Yeast infections, bacterial vaginosis (BV), and other sexually transmitted diseases or conditions can all make your genital area itchy. They are also often accompanied by other symptoms such as a green or gray vaginal discharge, an unpleasant fish-like odor, and vulvar redness & swelling.
If you suspect you have an infection or STI, you should see a doctor to receive treatment.
If you are suffering from itching in your vaginal area it could be due to a number of reasons including a skin rash, yeast infection or use of chemical irritants. Many women are sensitive to the ingredients found in scented toilet paper, washing powder, nylon underwear and perfumed wipes which can cause itching on the vulva. Yeast infections like Thrush and Bacterial Vaginosis (BV) can also trigger itching in this area. Oral sex is another reason for itching in this area as bacteria from the mouth and gums can be introduced to the vulva.
A chemical irritant is any substance that on immediate contact with normal living tissue causes a reversible inflammatory effect and can range from slight irritation to severe damage or burns. Some of the substances that can be irritants include tear gas (CS, CN and CR), pepper spray, riot control agent, smoke inhalants and foul-smelling malodorants.
Chemical irritants are used in the workplace and must be properly labeled to warn workers of their dangers, such as by using a pictogram on the Hazard Communication Standards for Eye and Skin Irritation (HCS 2012). These pictograms help ensure that workers understand what risks they are exposed to when handling chemicals and what precautions to take. Workers should also be familiar with the personal protective equipment (PPE) that is required to safely work with these chemicals.
The vaginal area undergoes many hormonal changes throughout a woman’s life. These changes can impact the balance of microorganisms and can lead to an overgrowth of candida (yeast). You can spot a yeast infection in your vulva if you experience itching, burning, and a cottage cheese-esque discharge. A yeast infection can be treated with over-the-counter creams or treatment kits.
Another cause of genital itching after sex is a latex allergy, which can flare up during sexual intercourse. If you suspect that you’re allergic to the condoms or lubricants you use, try switching brands. You may also be able to develop a tolerance for latex by exposing yourself to it on a regular basis.
Itching can also be caused by friction, especially if you and your partner don’t adequately lubricate or aren’t appropriately aroused before sex. You can alleviate this issue by using a water-based lubricant and engaging in more foreplay. If itching persists, you may need to speak to your GP about getting tested for an STI like trichomoniasis, chlamydia, or gonorrhea. This is particularly important if you’re planning to become pregnant. Depending on the cause of the itchiness, you might need antihistamines or an EpiPen prescription to prevent anaphylactic reactions.
Various types of allergies can cause itching in the vulva area. In most cases, itching in this area is not a medical emergency and will go away on its own without treatment. However, persistent genital itching should be looked into by a doctor.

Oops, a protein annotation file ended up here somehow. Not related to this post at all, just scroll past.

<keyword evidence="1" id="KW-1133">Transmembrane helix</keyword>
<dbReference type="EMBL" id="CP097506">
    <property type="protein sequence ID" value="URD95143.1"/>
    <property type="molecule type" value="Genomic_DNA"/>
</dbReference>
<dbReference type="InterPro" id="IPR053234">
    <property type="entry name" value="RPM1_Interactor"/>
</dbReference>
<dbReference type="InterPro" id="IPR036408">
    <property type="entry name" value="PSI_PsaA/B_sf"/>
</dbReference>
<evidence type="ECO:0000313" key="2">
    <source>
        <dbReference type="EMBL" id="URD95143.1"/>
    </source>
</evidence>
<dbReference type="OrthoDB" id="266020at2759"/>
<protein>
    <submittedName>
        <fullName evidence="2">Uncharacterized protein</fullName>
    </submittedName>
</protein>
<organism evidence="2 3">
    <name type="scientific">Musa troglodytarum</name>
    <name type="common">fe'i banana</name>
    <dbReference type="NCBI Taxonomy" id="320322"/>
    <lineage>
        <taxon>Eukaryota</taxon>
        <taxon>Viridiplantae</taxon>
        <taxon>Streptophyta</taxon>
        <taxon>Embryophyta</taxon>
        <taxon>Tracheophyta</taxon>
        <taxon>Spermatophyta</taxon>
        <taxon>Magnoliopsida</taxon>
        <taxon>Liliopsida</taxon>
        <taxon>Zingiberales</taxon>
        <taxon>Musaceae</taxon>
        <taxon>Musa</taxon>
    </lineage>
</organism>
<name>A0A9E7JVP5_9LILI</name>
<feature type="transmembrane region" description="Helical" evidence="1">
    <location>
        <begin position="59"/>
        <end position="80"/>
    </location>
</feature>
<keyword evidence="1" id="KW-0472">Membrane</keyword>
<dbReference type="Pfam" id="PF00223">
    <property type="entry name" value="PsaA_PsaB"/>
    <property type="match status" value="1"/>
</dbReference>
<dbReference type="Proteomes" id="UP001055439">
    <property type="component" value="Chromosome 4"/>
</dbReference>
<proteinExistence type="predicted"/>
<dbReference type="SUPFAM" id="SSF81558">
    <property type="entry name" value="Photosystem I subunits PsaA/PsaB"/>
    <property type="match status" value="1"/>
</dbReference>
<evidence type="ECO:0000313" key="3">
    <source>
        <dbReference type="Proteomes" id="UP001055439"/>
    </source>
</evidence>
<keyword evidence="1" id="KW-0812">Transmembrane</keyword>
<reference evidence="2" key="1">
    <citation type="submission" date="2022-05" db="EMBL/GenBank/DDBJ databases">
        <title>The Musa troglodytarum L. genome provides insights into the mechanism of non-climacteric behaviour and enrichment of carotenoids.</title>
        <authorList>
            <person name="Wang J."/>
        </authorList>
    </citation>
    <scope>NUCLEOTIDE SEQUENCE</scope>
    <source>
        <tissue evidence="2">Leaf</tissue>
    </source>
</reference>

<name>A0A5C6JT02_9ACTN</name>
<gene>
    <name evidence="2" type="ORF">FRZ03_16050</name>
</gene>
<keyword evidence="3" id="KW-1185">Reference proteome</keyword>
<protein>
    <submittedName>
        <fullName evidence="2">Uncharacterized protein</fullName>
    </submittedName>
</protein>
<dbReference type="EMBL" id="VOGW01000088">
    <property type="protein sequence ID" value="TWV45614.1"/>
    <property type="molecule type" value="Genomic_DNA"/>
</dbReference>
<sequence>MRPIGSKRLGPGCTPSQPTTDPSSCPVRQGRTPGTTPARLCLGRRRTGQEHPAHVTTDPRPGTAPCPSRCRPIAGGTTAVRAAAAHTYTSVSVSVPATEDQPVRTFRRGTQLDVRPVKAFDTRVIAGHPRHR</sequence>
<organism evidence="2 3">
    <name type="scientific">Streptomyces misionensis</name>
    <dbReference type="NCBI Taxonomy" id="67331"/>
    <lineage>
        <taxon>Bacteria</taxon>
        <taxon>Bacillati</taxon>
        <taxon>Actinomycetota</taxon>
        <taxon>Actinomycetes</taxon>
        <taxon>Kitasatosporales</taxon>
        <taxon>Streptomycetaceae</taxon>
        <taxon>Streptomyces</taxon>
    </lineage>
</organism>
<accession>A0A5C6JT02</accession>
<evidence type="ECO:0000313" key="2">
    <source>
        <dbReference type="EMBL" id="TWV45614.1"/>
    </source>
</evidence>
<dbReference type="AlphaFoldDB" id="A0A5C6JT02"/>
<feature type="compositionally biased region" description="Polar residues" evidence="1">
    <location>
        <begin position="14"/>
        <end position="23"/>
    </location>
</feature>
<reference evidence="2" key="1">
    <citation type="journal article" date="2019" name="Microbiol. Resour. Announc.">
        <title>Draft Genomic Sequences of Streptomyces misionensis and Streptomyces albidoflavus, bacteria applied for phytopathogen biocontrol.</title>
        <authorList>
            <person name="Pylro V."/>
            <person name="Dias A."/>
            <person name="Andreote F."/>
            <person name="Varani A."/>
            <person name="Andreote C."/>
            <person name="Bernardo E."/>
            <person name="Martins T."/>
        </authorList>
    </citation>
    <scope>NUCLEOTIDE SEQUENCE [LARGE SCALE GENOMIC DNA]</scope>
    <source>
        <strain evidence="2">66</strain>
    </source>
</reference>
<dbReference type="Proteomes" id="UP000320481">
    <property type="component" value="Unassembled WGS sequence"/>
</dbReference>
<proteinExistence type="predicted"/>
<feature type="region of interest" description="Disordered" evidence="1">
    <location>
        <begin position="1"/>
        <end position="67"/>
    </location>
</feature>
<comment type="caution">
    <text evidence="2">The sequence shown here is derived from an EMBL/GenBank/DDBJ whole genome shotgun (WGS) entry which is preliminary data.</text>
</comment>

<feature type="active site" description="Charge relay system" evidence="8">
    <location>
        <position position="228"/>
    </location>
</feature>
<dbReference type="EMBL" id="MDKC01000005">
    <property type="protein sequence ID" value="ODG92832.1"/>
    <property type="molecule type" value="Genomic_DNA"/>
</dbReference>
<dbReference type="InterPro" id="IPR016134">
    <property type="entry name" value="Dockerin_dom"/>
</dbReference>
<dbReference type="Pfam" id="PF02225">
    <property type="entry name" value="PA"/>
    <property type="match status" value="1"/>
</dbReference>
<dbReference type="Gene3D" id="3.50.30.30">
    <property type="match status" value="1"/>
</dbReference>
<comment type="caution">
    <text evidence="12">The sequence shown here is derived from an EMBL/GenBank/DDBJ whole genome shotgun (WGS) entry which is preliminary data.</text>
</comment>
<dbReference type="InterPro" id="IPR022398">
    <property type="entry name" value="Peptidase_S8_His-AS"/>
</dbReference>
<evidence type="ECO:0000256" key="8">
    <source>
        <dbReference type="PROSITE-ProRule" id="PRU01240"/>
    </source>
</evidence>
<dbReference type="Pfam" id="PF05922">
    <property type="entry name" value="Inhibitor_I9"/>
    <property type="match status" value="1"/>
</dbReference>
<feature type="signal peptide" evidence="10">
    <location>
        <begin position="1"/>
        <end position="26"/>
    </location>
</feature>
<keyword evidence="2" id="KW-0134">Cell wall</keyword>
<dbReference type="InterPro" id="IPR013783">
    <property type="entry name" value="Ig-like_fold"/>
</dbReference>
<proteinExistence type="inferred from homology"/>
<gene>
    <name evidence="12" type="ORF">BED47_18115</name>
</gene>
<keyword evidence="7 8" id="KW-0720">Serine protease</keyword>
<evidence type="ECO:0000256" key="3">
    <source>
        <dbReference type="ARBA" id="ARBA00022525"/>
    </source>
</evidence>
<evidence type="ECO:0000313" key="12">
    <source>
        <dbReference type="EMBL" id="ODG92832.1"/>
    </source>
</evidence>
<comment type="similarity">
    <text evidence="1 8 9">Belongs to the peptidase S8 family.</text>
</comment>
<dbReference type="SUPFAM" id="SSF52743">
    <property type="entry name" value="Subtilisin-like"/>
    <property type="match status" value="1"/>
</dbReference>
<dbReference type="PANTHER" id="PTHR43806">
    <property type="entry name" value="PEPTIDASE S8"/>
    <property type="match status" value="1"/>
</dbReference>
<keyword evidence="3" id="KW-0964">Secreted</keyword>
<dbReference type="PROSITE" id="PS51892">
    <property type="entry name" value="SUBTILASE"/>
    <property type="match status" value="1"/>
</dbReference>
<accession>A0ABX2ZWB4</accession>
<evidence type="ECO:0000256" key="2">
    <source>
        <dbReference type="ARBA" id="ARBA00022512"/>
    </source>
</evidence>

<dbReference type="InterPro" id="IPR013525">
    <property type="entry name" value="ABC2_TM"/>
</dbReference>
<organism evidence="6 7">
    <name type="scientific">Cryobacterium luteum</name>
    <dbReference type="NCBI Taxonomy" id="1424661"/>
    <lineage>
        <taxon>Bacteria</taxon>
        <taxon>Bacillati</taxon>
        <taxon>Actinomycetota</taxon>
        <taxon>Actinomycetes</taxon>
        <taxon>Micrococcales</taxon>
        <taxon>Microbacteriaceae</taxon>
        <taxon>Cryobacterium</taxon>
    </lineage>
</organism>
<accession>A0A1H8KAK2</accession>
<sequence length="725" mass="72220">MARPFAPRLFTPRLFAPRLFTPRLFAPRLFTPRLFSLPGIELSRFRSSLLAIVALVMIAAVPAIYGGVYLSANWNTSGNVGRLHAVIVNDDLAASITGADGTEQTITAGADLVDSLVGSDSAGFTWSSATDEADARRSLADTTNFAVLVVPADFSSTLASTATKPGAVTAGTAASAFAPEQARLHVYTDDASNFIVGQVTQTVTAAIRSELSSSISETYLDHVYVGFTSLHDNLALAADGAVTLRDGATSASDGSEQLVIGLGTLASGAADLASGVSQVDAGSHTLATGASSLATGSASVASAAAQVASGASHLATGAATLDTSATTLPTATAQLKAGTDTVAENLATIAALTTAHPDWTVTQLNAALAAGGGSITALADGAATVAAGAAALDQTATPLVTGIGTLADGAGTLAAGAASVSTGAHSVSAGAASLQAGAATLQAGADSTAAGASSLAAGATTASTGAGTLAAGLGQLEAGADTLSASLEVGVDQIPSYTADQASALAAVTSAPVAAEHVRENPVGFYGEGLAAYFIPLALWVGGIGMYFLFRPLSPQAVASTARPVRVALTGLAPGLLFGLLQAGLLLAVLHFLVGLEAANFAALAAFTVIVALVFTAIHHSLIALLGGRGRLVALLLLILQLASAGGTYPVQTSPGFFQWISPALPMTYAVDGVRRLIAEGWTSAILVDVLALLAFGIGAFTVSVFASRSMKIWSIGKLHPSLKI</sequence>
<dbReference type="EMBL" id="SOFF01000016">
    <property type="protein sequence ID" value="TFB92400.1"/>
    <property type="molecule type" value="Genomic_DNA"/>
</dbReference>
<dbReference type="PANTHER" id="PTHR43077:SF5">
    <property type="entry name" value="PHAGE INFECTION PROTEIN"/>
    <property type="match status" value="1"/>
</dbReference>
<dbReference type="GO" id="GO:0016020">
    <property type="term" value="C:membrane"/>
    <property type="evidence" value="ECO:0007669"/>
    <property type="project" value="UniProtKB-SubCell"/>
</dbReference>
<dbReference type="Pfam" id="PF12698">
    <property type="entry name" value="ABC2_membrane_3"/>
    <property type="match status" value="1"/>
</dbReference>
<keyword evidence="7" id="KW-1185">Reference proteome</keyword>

Allergies happen when the body mistakenly identifies something harmless as something dangerous and attacks it. This causes a chain reaction that produces immune system chemicals called mast cell chemicals, which release histamines that irritate the skin. Histamines are also responsible for vaginal itching after sex.
Itching in the vulva after sex can also be caused by a yeast infection or STIs such as herpes, chlamydia, and gonorrhea. Yeast infections can be caused by poor hygiene, using non-latex condoms, or hormonal changes. A doctor can prescribe an over-the-counter antifungal medication to treat the infection.
Sperm allergy is another common cause of genital itching after sex. Symptoms are usually triggered by skin contact with semen or unprotected sex and include redness, itching, pain and swelling around the vulva. This condition is sometimes misdiagnosed as a yeast infection or genital herpes.
An allergic reaction to lubricant or latex can also trigger genital itching. If you are allergic to a particular lubricant or latex, try switching to a different product.
If you’re itching in the area around your vulva or penis after sex, there are many possible reasons for this. These could include the use of inadequate lubrication, latex allergy (especially if you use rubber condoms), yeast infections, bacterial vaginosis, and STIs.
Genital herpes is an STI that causes blisters around the genital area. It’s most commonly passed through vaginal and oral sex, but it can also be transmitted during anal or anal foreplay. The herpes virus doesn’t cure, but itching in this area can be relieved by using an antiviral medicine.
Sperm allergies are rare but can cause itching in the genital area and anywhere else on the body that comes into contact with semen. These allergic reactions, called seminal plasma hypersensitivity, are usually triggered by the proteins in semen. They can occur in males as well as females. If you have a sperm allergy, your doctor may prescribe an antihistamine before sexual intercourse and suggest wearing a condom to minimize exposure. They may also recommend carrying an EpiPen for severe allergic reactions that are life-threatening.
Itching in the genitals after sex is normal, but it shouldn’t last more than a few days. If itching persists, consult your doctor, who can recommend treatment options such as over-the-counter ointments and treatment kits for mild yeast infections, antibiotics for bacterial vaginosis, and surgical laser removal or cryosurgery for warts.